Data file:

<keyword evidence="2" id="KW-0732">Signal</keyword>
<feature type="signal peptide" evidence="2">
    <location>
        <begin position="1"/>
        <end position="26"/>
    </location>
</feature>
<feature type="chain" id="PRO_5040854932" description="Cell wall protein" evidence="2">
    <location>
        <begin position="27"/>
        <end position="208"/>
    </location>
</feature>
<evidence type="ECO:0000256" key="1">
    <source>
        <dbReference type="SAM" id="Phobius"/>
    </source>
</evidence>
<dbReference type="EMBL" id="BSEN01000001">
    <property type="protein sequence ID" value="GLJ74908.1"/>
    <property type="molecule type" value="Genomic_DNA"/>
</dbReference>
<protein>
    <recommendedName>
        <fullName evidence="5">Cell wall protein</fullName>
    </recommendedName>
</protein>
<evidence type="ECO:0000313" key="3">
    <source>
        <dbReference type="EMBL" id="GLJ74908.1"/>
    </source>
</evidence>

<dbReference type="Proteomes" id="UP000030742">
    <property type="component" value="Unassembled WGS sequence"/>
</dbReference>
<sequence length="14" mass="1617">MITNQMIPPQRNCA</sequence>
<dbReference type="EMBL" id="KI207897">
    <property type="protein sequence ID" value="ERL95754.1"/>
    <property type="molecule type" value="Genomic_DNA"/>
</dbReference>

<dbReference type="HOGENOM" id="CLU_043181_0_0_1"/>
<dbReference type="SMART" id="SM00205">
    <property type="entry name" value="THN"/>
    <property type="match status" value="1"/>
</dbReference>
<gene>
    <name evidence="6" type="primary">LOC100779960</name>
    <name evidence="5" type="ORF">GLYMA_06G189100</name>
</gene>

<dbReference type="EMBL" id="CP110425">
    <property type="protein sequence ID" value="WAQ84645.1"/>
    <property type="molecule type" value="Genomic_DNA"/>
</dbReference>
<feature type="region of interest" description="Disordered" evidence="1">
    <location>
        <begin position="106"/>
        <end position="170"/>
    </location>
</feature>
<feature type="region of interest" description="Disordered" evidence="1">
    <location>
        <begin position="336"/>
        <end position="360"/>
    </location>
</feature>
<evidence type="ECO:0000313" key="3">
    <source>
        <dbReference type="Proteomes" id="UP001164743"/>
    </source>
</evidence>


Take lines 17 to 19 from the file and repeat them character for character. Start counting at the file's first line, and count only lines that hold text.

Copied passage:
    </source>
</evidence>
<dbReference type="EMBL" id="BSEN01000001">